Flash & Filigree



Yesterday, while rummaging through Diana’s (locked) book case, Larry pulled out a shabby green folio which turned out to be his second screenplay:  an adaptation of “The Floating Opera,” John Barth’s brilliant first novel, not thought of by Larry in many a year.  In 1991, the day before Larry’s open-heart-quadruple-bypass surgery, he spoke to John Barth’s fiction class at Johns Hopkins University.  John mentioned nothing about Larry’s adaptation, and he’s not heard from John Barth from that day hence.

Today, Larry casually said he wondered what happened to Peter Bogdanovich, and Diana’s printer immediately began to spew out the most recent interviews with the man himself.  Larry met Peter after Peter’s then-wife Polly Platt, an accomplished production designer and producer in her own right, read “The Last Picture Show” and suggested to Peter that the novel would make a fine film.  Polly produced “Terms of Endearment,” “War of the Roses,” “Say Anything,” and she was matchmaker to Matt Groening and James L. Brooks, a fortuitous relationship that begat the series “The Simpsons”, which recently surpassed “Gunsmoke” as the longest-running primetime scripted American television series.

Peter, Polly, and Larry met, and the three of them became close when Peter and Larry wrote the script together.  As it happens now, Peter is about to direct a movie after a long absence from the director’s chair.

Several of the printouts had photos of Peter as he is now.  Larry was saddened:  Peter looked as if he had been hit by a bulldozer and then buried, only to rise up and resume his erratic but at times brilliant film career.  (As to the bulldozer, Larry claims he himself looks just as bad.)

Larry and Diana had dinner with Peter just before the 2005 Oscars, the year we won for adapting “Brokeback Mountain”.  He said we were a shoo-in for the Adapted Screenplay Academy Award.

Since then, we’ve not heard a word from Peter, though we heard from our now-departed-and-deeply-missed friend Polly (by then Peter’s ex-wife), that he was jealous of our Oscar.  No surprise there.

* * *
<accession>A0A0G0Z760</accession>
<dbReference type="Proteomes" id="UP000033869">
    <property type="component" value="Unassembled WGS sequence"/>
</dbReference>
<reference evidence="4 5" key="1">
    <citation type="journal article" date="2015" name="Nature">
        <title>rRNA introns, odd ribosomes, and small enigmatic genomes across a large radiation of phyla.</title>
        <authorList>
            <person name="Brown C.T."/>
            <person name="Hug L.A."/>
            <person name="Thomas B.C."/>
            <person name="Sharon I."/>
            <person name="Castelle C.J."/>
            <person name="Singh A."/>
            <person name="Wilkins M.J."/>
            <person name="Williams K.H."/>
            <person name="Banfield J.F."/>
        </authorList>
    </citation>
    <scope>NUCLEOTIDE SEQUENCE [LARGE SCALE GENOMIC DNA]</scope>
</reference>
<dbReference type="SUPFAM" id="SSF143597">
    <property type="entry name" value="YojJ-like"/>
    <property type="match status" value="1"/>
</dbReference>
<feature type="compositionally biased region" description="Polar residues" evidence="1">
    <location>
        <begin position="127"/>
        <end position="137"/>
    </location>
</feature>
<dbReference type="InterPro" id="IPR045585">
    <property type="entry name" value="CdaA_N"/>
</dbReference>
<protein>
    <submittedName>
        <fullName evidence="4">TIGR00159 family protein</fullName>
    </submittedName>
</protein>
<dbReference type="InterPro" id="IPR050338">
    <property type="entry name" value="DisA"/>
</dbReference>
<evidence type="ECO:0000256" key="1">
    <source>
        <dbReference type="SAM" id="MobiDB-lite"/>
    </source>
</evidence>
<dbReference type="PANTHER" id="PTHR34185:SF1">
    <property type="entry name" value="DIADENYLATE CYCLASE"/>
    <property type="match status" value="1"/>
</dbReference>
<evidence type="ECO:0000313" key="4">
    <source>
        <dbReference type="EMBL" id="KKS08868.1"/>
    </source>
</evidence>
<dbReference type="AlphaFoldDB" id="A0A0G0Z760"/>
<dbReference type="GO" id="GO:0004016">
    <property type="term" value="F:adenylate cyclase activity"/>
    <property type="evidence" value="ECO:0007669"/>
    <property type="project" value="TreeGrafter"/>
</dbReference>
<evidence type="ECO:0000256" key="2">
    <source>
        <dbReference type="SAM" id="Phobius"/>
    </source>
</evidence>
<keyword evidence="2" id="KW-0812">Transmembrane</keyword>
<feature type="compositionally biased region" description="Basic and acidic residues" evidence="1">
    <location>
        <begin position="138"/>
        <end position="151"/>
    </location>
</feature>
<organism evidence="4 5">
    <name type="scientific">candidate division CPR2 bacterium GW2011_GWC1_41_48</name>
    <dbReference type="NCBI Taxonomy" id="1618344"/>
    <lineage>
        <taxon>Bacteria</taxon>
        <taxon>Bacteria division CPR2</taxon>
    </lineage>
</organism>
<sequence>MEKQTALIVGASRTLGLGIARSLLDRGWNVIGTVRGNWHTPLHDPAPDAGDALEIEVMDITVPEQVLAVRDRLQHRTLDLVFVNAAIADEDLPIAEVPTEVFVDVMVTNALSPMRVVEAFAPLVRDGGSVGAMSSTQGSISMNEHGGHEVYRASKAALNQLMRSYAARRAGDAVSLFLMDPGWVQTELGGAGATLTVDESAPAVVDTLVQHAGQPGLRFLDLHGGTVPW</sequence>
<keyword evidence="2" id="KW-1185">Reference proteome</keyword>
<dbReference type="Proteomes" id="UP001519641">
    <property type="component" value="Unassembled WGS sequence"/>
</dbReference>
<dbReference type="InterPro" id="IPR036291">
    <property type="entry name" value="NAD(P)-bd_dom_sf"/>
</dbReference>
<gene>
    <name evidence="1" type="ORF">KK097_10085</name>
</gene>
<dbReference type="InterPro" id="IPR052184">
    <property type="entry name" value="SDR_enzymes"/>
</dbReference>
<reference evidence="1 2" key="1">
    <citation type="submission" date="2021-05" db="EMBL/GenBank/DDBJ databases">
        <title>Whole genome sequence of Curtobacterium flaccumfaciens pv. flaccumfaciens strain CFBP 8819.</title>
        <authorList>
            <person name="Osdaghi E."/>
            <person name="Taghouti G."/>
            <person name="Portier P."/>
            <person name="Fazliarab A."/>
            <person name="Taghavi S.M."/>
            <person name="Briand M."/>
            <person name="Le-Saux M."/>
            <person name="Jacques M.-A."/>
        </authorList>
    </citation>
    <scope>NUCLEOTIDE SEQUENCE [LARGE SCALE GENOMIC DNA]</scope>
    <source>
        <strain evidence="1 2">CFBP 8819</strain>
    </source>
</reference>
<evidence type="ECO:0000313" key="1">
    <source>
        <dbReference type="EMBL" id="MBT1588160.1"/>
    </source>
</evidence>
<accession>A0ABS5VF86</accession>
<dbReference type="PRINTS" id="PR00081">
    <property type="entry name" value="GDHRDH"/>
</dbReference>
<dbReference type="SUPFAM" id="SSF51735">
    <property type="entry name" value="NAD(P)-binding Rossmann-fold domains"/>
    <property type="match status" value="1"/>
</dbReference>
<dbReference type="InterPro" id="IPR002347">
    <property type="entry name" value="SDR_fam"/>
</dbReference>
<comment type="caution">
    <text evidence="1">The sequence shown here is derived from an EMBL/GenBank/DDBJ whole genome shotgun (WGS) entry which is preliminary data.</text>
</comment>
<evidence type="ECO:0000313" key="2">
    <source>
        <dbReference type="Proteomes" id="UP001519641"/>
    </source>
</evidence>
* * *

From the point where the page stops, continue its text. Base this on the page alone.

We don’t begrudge Peter his jealousy, although he himself has certainly had his share of good fortune.  While making “The Last Picture Show,” Peter’s second major film and one that garnered eight Oscar nominations, he left behind his wife and two infant daughters to take up with a then stunning Cybill Shepherd.  Together Cybill and Peter basked in the sunlight of their mutual success until it began to wane in the late 1970s.

But annoying as Peter can be at times, he has also experienced more than his share of misfortune.  The murder/suicide in 1980 of luminous Playboy Playmate Dorothy Stratten by her then-husband Paul Snider (a tragedy depicted in Bob Fosse’s feature film “Star 80”) devastated Peter.  Dorothy was, by Peter’s own admission, an obsession of his, and we believe he’s never quite recovered from that grievous loss.

In Hollywood, as in life, it is possible to lose contact with people for years, even decades, and then find that you are working with them again.

We wouldn’t mind if Peter turned up again, chewing his customary toothpick.

–Larry and Diana


  1. I hope you see Peter again. Sometimes pride can make a person take a million left turns instead of that one right. Love you, Mr. McMurtry. You are very dear and I’m glad you are writing blogs, and hopefully, another book. Peace.

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